If you are not clear whether your subwoofer is blown or not you can use a multimeter to test and check if the subwoofer is really blown.
A multimeter is one of the best ways to completely verify if the sub is blown or there can be any other problem that is causing distortion or another malfunctioning.
Subwoofers and speakers mostly blow when you deliver very high power or if they continue to work for a long time above the RMS power.
When you hear a distorted sound or no sound at all, it indicates that subwoofer is blown. You can also know this by touching the voice coil if it is moving at its place or not.
Today, we will use a multimeter to test if the subwoofer is blown.
Related: How To Connect Two Wireless Subwoofers To One Soundbar
What is a multimeter?
A multimeter is a multifunctional electronic device that can test voltage, current and resistance. It is mainly used to know the continuity of the current between two points.
There are mainly two different types of multimeters but today we use mostly the digital multimeter that is more efficient than analog multimeter.
Also Read: How To Power a Car Subwoofer at Home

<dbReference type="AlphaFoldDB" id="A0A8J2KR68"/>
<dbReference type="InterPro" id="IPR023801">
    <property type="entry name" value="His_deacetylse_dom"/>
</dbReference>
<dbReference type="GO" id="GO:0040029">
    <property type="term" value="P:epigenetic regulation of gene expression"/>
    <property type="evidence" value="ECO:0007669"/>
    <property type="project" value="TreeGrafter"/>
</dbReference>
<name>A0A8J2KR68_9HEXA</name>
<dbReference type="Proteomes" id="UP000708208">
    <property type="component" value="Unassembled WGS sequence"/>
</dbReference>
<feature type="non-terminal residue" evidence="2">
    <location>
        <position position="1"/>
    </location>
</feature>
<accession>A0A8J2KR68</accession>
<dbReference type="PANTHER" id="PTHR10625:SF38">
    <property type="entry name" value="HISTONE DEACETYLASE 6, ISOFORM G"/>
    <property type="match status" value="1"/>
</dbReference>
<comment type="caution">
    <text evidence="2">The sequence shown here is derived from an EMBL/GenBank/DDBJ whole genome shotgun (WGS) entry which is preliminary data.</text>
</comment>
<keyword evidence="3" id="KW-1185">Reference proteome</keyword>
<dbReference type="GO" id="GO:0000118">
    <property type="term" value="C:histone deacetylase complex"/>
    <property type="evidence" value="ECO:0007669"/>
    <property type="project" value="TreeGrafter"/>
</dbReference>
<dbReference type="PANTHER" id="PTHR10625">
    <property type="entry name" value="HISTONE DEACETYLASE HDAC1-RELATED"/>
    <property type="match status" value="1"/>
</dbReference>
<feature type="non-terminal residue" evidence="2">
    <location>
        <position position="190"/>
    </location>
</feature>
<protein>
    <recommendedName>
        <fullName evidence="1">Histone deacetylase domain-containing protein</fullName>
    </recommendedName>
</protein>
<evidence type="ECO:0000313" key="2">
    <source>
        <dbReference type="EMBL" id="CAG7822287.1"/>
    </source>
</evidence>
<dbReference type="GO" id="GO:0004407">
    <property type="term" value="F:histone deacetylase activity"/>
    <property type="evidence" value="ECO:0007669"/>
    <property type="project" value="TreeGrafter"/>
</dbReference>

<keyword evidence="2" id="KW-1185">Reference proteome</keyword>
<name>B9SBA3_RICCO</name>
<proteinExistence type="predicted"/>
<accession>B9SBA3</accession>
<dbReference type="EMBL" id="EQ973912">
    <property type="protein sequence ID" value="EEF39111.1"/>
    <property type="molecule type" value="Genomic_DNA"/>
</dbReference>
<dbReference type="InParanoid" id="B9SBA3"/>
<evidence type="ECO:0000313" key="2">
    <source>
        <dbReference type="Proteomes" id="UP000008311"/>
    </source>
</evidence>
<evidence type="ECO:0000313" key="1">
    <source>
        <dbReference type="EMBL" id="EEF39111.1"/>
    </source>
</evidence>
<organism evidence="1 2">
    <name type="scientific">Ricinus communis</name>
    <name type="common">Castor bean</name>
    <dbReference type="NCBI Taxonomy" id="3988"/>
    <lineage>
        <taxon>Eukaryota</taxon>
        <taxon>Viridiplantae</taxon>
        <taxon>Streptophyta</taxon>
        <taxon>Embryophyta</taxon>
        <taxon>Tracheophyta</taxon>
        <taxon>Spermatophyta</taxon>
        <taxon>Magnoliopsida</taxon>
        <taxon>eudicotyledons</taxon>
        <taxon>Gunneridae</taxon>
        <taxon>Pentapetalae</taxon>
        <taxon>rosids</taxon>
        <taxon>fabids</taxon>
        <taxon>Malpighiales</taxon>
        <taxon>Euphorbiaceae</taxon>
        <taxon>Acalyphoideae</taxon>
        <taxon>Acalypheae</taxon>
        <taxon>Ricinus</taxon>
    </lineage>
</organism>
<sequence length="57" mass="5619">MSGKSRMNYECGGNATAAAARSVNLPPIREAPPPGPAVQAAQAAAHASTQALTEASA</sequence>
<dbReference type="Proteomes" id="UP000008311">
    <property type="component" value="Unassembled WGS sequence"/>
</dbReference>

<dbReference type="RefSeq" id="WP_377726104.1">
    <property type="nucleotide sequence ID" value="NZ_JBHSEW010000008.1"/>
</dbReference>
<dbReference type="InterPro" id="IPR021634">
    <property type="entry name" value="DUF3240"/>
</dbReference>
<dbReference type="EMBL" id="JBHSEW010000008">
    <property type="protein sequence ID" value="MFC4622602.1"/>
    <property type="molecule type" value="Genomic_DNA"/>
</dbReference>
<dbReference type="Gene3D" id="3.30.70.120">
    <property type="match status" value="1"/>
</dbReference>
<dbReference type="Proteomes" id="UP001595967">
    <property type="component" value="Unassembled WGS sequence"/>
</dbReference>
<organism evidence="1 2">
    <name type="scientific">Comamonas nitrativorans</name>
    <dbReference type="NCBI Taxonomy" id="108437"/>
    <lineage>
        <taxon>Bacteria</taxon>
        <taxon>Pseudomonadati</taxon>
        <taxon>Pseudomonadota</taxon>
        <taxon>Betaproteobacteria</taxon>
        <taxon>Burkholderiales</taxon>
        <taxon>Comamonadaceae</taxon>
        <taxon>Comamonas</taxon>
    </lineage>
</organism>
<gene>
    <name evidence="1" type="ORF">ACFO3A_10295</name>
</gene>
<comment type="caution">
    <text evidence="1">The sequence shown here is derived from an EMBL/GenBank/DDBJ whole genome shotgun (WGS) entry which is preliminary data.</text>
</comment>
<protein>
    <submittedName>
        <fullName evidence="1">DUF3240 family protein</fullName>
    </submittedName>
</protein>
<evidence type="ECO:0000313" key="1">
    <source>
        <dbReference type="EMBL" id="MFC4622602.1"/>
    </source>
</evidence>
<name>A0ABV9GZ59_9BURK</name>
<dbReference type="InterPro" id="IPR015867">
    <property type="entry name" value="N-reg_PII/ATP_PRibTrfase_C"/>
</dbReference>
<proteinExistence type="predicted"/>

Check a Blown Subwoofer With Multimeter
We will use a multimeter and check the resistance of voice coil. The condition of voice coil will decide the functionality of subwoofer.
Follow the steps to measure the resistance in ohms.
- Turn off your subwoofer completely and unplug any power source
- Remove all audio inputs or any cables to make your subwoofer free
- Remove the subwoofer from the enclosure
- Attach the positive multimeter probe to the positive terminal of voice coil of your subwoofer
- Connect the negative multimeter probe to the negative terminal of voice coil
- Turn on the multimeter and you will see the resistance
- If there is no resistance at all, it means that your voice coils are damaged
- When the reading shifts abruptly, that means your voice coil is damaged completely. It is actually a strong indication of a blown voice coil.
- If the reading is above 1.0 ohm, your coils are safe and sound and the problem may be somewhere else.